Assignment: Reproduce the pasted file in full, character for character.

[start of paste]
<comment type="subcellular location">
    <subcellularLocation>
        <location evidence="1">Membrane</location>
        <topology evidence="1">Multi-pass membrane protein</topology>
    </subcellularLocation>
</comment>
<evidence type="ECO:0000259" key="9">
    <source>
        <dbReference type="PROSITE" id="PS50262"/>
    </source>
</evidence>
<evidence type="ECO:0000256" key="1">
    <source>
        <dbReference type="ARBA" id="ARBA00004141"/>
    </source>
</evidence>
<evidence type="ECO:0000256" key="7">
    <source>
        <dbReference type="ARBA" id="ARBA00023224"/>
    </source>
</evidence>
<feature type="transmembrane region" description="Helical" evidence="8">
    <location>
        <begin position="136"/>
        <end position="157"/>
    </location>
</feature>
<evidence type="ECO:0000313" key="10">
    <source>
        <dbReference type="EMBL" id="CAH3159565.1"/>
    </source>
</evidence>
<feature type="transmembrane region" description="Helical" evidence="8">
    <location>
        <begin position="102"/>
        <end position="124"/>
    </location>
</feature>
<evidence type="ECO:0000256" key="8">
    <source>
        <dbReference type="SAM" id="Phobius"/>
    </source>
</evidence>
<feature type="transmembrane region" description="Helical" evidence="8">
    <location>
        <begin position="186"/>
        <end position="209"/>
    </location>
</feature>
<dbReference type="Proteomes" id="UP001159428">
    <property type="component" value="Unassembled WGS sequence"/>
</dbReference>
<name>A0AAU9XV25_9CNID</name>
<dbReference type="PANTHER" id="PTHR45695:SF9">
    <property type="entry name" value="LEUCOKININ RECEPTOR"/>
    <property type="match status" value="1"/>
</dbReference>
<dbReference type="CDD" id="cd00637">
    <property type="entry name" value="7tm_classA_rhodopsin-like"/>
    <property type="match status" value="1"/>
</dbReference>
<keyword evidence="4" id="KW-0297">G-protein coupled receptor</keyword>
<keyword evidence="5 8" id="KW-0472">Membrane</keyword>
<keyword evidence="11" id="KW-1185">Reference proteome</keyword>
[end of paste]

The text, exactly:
<comment type="subcellular location">
    <subcellularLocation>
        <location evidence="1">Membrane</location>
        <topology evidence="1">Multi-pass membrane protein</topology>
    </subcellularLocation>
</comment>
<evidence type="ECO:0000259" key="9">
    <source>
        <dbReference type="PROSITE" id="PS50262"/>
    </source>
</evidence>
<evidence type="ECO:0000256" key="1">
    <source>
        <dbReference type="ARBA" id="ARBA00004141"/>
    </source>
</evidence>
<evidence type="ECO:0000256" key="7">
    <source>
        <dbReference type="ARBA" id="ARBA00023224"/>
    </source>
</evidence>
<feature type="transmembrane region" description="Helical" evidence="8">
    <location>
        <begin position="136"/>
        <end position="157"/>
    </location>
</feature>
<evidence type="ECO:0000313" key="10">
    <source>
        <dbReference type="EMBL" id="CAH3159565.1"/>
    </source>
</evidence>
<feature type="transmembrane region" description="Helical" evidence="8">
    <location>
        <begin position="102"/>
        <end position="124"/>
    </location>
</feature>
<evidence type="ECO:0000256" key="8">
    <source>
        <dbReference type="SAM" id="Phobius"/>
    </source>
</evidence>
<feature type="transmembrane region" description="Helical" evidence="8">
    <location>
        <begin position="186"/>
        <end position="209"/>
    </location>
</feature>
<dbReference type="Proteomes" id="UP001159428">
    <property type="component" value="Unassembled WGS sequence"/>
</dbReference>
<name>A0AAU9XV25_9CNID</name>
<dbReference type="PANTHER" id="PTHR45695:SF9">
    <property type="entry name" value="LEUCOKININ RECEPTOR"/>
    <property type="match status" value="1"/>
</dbReference>
<dbReference type="CDD" id="cd00637">
    <property type="entry name" value="7tm_classA_rhodopsin-like"/>
    <property type="match status" value="1"/>
</dbReference>
<keyword evidence="4" id="KW-0297">G-protein coupled receptor</keyword>
<keyword evidence="5 8" id="KW-0472">Membrane</keyword>
<keyword evidence="11" id="KW-1185">Reference proteome</keyword>